The peer-to-peer architecture of blockchains offers many benefits. Among the most important is the fact that P2P networks offer greater security than traditional client-server arrangements. The distribution of blockchains on a large number of nodes makes them practically immune to Denial of Service (DoS) attacks that affect numerous systems.

Similarly, since most nodes must establish a consensus before adding data to a blockchain, it is almost impossible for an attacker to alter the data. This is especially true for large networks like Bitcoin. Smaller blockchains are more susceptible to attacks because one person or group could eventually gain control over most nodes (this is known as a 51 percent Attack ).

As a result, the distributed peer to peer network coupled with a majority consensus requirement gives blockchains a relatively high degree of resistance to malicious activity. The P2P model is one of the reasons that Bitcoin (and other blockchains) were able to achieve the so-called Byzantine Fault Tolerance .

Beyond security, the use of P2P architecture in cryptocurrency blockchains also makes them resistant to censorship by central authorities. Unlike standard bank accounts, governments cannot freeze or drain cryptocurrency wallets. This resistance also extends to censorship efforts by private payment processing and content platforms. Some content creators and online merchants have embraced crypto payments as a way to prevent third parties from blocking their payments.


Despite its many advantages, the use of P2P networks in blockchains also has certain limitations.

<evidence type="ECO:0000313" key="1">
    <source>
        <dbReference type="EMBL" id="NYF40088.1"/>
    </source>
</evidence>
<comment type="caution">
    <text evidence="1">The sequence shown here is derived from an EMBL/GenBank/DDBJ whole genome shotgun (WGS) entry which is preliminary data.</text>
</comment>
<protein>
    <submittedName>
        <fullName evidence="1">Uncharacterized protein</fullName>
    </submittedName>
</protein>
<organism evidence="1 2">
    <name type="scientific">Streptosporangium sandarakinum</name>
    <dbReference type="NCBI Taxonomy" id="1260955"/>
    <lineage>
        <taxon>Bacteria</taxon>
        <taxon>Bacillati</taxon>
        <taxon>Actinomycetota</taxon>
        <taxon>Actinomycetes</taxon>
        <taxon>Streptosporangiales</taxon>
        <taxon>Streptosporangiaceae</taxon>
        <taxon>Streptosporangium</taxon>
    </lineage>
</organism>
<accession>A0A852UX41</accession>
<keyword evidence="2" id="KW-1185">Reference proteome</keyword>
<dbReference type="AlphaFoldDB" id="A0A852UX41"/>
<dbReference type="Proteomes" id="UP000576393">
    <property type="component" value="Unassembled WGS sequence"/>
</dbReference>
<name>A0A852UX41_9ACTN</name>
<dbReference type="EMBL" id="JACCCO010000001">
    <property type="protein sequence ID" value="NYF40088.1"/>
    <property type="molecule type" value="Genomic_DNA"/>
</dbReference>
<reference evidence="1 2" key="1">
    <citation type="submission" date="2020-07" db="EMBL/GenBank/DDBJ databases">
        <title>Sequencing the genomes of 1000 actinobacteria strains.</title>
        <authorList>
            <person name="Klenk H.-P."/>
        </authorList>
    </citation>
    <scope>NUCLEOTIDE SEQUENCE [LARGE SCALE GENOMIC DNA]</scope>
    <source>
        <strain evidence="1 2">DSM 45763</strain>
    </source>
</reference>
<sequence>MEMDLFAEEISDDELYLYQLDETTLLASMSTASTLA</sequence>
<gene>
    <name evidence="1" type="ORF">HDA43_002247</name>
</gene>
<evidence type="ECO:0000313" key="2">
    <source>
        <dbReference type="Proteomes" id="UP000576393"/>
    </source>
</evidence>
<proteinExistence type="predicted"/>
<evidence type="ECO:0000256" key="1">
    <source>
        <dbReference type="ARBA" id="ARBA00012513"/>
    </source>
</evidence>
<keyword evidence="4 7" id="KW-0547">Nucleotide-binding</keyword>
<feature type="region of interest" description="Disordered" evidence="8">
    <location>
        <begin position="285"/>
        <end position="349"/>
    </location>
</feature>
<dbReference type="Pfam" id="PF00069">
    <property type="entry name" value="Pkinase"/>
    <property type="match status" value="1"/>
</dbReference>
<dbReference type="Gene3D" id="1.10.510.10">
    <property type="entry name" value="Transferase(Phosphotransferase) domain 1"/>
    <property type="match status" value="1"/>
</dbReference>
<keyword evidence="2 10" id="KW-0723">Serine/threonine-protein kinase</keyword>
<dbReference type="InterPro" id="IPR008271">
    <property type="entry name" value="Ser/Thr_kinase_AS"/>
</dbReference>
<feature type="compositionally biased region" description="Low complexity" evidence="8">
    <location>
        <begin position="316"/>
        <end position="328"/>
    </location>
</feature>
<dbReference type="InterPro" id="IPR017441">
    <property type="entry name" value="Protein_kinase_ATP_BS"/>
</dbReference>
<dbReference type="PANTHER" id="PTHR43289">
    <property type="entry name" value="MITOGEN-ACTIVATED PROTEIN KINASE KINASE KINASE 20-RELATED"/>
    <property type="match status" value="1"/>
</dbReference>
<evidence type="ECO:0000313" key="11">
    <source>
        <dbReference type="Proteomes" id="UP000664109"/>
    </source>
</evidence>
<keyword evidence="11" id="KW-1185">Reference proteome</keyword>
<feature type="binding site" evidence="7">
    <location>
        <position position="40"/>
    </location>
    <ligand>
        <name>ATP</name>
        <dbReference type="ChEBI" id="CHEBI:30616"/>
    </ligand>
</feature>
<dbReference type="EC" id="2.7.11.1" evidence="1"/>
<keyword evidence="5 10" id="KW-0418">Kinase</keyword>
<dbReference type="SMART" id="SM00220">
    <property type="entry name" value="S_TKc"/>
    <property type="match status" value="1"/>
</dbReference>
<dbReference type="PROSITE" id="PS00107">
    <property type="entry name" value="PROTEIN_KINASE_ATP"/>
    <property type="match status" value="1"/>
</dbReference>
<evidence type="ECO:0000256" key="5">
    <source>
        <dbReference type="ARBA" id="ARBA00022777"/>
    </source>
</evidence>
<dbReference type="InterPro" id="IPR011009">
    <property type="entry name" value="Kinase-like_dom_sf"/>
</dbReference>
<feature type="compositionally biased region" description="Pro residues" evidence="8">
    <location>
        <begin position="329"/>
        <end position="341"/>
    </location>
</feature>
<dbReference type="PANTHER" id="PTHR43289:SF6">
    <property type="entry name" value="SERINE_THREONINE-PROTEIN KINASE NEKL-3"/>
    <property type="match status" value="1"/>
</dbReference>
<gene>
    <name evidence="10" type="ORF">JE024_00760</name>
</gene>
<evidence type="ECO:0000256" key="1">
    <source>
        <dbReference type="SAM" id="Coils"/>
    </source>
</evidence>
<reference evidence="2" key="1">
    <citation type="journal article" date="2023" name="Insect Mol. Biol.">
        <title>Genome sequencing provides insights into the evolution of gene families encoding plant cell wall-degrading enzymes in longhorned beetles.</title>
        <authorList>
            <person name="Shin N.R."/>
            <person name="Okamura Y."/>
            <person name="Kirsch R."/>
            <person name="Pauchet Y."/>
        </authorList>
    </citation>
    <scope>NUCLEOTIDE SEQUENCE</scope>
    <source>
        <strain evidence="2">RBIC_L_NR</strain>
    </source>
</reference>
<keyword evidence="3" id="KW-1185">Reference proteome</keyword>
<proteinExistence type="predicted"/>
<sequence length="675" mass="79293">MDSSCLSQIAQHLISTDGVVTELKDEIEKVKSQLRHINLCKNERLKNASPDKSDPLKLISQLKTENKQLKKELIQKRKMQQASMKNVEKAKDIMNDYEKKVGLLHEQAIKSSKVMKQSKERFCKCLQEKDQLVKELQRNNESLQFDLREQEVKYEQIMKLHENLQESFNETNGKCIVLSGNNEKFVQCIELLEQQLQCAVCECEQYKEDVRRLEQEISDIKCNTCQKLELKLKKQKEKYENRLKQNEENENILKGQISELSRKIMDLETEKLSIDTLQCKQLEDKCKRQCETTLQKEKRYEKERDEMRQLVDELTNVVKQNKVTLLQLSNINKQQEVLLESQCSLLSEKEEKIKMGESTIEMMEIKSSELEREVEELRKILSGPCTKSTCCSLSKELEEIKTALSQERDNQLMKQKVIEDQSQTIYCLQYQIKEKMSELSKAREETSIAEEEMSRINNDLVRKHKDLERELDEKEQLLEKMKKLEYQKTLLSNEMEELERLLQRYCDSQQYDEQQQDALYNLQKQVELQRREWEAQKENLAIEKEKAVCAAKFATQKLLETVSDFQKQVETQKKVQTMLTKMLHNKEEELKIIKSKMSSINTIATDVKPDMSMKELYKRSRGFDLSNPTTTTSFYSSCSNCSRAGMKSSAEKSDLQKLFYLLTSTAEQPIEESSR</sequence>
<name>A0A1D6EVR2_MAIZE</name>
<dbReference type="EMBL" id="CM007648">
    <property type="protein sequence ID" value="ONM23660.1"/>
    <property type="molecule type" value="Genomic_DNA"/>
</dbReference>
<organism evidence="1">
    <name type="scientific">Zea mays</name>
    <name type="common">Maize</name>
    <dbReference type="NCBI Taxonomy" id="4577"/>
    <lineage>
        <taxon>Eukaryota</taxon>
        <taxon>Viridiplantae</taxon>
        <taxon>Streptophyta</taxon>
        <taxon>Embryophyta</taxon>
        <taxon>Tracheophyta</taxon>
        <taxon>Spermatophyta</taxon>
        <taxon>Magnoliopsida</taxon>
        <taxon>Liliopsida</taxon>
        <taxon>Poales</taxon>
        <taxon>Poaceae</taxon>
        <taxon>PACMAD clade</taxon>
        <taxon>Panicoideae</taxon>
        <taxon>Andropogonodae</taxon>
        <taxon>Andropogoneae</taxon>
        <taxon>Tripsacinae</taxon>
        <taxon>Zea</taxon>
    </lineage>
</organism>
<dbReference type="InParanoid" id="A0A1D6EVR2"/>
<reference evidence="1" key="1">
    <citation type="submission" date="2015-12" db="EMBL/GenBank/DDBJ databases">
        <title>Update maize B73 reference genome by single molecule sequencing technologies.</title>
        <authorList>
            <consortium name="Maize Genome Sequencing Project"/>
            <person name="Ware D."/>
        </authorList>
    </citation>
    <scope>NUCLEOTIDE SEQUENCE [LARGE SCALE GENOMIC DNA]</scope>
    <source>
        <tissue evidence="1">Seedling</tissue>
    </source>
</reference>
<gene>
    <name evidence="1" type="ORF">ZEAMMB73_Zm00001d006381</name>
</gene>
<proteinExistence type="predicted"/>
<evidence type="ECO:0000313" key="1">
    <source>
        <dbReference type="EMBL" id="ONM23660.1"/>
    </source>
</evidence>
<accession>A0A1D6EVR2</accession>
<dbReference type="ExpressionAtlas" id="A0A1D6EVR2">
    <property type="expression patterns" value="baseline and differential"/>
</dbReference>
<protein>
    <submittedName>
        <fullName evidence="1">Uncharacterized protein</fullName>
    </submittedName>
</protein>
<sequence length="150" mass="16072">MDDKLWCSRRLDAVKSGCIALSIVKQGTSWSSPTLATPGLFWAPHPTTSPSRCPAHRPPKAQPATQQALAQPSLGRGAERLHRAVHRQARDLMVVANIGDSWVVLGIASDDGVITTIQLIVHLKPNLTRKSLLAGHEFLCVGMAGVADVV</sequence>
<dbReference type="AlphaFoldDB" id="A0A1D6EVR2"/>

Because distributed books must be updated on each node rather than on a central server, adding transactions to a blockchain requires a great deal of computing power. While this provides increased security, it greatly reduces efficiency and is a major hurdle when it comes to scalability and widespread adoption. However, cryptographers and blockchain developers are researching alternatives that can be used as scaling solutions. Highlights include Lightning Network , Ethereum Plasma, and the Mimblewimble protocol .

Another potential limitation is related to attacks that can arise during hard fork events. Since most blockchains are decentralized and open source, nodegroups can copy and modify the code and separate from the main chain to form a new parallel network. Hard forks are completely normal and do not pose a threat by themselves. But if certain security methods are not adopted correctly, both chains can become vulnerable to repeat attacks .

Furthermore, the distributed nature of P2P networks makes them relatively difficult to control and regulate, not just in the blockchain niche. Various apps and P2P companies got involved with illegal activities and copyright infringements.

In conclusion

The peer-to-peer architecture can be developed and used in many different ways, and it is the core of the blockchain that makes cryptocurrencies possible. By distributing transaction books across large node networks, the P2P architecture offers security, decentralization, and censorship resistance.

In addition to their usefulness in blockchain technology, P2P systems can also serve other distributed computing applications, ranging from file-sharing networks to energy trading platforms.